Evan and I have both attended community college in our educational paths. We found it to be beneficial and a financially savvy choice. Community college is often overlooked due to the stigma. My high school culture frowned upon going to community college, even though I know plenty of people besides me who went there after. I went there a few different times in my life, most recently to obtain an associates degree and transfer on to a university. But four-year universities just don’t always make sense for people. So here are a few reasons why you should consider attending community college.
Sometimes a four-year university just isn’t right for your straight out of high school. Whether it be because of finances, family, maturity, goals, or a multitude of other reasons, it’s just not in the cards at that time. Going to community college means you can go part time with less hassle compared to part time at a four year. You can complete the lower division gen-ed courses while being closer to family.
Even if you’re not a recent high school graduate, you might just want to go back to school or get a degree, but need to continue your regular adult life. If you’re going to school and have to stop, it’s a faster process to start back up at community college than a four-year university.
Everyone gets in to community college. Not everyone gets in to universities, and there’s usually a time limit on admissions. I considered taking a gap year between community college and university, but once you’re accepted for a school year, you’re in just for that time and you can’t defer. I’m sure some schools offer deferment, but it’s more common not to, at least from my experience. If you’re unsure on timing, community college is always there whenever it fits into your life.
You Can Start Getting Credits Early
I started taking community college courses when I was 11. I just wanted to learn American Sign Language and community college was the best resource for that. Earlier, I did community theatre, which allowed me to get elective credits at the community college. So, I had college credit at age 6. Evan started taking classes in high school. Because we both started early, by the time we actually got to university level, we only had a couple years left each before being able to obtain degrees. Evan is still in school, but he’ll be finished in around two years. At the university level, you need a lot of credits, even if they aren’t degree related. If you get all the lower division and overall credits knocked out, you can focus more on just your major courses.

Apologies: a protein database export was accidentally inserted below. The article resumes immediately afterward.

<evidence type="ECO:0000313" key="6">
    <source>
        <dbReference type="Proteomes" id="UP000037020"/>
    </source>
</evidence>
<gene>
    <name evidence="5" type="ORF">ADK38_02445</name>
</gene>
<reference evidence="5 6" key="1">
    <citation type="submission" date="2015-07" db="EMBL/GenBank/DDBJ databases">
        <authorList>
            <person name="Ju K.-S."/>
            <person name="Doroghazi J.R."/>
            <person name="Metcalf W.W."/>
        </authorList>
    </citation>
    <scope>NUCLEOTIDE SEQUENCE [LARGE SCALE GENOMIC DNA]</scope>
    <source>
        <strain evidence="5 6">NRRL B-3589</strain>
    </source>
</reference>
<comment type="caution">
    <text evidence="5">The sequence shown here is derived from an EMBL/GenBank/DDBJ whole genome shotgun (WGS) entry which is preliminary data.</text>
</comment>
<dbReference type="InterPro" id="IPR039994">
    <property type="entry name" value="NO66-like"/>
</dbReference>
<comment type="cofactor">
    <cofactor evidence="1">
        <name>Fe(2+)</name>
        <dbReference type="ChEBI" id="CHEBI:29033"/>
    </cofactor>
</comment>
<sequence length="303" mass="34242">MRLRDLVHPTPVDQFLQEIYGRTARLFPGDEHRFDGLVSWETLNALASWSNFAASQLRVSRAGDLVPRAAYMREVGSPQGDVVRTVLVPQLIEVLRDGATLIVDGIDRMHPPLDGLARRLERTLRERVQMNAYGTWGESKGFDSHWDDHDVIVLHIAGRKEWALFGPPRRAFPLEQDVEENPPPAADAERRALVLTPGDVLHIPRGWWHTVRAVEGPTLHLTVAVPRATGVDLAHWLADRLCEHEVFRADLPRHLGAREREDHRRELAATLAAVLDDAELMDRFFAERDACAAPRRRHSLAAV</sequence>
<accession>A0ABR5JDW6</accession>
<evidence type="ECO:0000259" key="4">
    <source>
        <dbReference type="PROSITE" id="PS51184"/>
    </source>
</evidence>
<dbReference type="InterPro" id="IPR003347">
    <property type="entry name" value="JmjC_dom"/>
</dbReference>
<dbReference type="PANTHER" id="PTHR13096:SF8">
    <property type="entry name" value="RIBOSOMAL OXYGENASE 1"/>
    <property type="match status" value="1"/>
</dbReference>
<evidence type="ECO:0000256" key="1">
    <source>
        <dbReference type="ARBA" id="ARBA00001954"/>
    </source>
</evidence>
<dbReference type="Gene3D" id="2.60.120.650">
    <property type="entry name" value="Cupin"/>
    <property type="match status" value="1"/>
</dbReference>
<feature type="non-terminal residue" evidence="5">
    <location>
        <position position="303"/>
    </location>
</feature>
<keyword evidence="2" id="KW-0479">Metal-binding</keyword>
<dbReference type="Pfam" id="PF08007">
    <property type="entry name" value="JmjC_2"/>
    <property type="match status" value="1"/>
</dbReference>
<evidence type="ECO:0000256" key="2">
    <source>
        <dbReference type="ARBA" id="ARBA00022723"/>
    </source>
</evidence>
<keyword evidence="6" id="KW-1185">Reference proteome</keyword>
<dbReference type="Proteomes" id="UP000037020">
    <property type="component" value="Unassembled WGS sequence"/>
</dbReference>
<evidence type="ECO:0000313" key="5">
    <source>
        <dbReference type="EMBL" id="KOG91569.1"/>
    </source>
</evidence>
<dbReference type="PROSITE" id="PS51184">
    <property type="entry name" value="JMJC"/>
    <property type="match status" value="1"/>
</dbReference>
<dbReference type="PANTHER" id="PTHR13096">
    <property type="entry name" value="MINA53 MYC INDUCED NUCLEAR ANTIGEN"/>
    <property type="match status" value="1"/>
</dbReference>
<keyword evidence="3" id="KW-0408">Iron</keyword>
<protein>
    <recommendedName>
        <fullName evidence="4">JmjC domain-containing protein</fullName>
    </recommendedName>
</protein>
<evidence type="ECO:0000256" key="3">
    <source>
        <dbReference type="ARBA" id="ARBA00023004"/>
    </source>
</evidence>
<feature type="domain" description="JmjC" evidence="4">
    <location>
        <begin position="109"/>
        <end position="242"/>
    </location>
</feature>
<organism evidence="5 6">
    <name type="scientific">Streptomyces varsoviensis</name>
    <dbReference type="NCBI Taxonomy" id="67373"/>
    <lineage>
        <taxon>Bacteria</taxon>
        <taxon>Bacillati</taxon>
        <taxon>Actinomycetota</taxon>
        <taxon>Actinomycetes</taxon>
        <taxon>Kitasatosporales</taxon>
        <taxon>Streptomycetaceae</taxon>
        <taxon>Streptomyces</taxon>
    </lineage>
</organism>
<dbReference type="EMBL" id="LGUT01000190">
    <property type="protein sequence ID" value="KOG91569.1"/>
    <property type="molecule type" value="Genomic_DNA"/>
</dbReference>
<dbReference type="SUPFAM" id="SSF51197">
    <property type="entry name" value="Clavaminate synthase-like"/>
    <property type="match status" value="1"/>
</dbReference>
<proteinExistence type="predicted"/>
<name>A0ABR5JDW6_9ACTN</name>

My community college was completely paid for through scholarships and financial aid. Since the classes are so much cheaper, money goes a longer way. A $1,000 scholarship doesn’t make much of a difference at a four-year, but it does at community college. If you’re worried that because community college is cheaper, it’ll be a lower quality education, don’t be. Realistically, I didn’t see a difference in quality of education between my community college and my university. I’m sure that’s an unpopular opinion, but just because a school is more prestigious, doesn’t mean it is better in every respect. I had some amazing teachers at community college and some not so great professors at university level. So it all just evened out. Student debt racks up quickly. I still have a little, even with community college. If I had gone straight to a university, by student debt would be much higher.
As mentioned in the Life Happens section, working for a four-year university degree doesn’t always fit in easily in life. Community college is more flexible than university. They have more vocational courses and certifications, so if you decided that going for a four-year isn’t in your future, you can still pursue an education that will help with employment. Four-years focus much more heavily in getting a bachelor’s degree or higher.
Changing majors is simpler in community college than at a four-year. Universities have different schools or departments within the university that you have to get into. There’s prerequisites to get into them, so it’s a slower process. There are pre-reqs for changing your degree in community college, but since it’s just lower division, there aren’t as many pre-reqs for classes in that degree field compared to university. For example, if you have to take psych 1 to start on a psychology degree, once you do that you can do psych 2 and other psych courses. At a university, you’d have to do psych 1 and psych 2, get accepted into the school, then start taking other psych classes that you couldn’t take until you were in the school. Essentially there’s more pre-reqs and restrictions at the university level.
Community colleges are a great resource for just learning for the sake of learning. If you just want to gain new information without spending a ridiculous amount of money, community college can provide that. There’s also plenty of fun classes to take.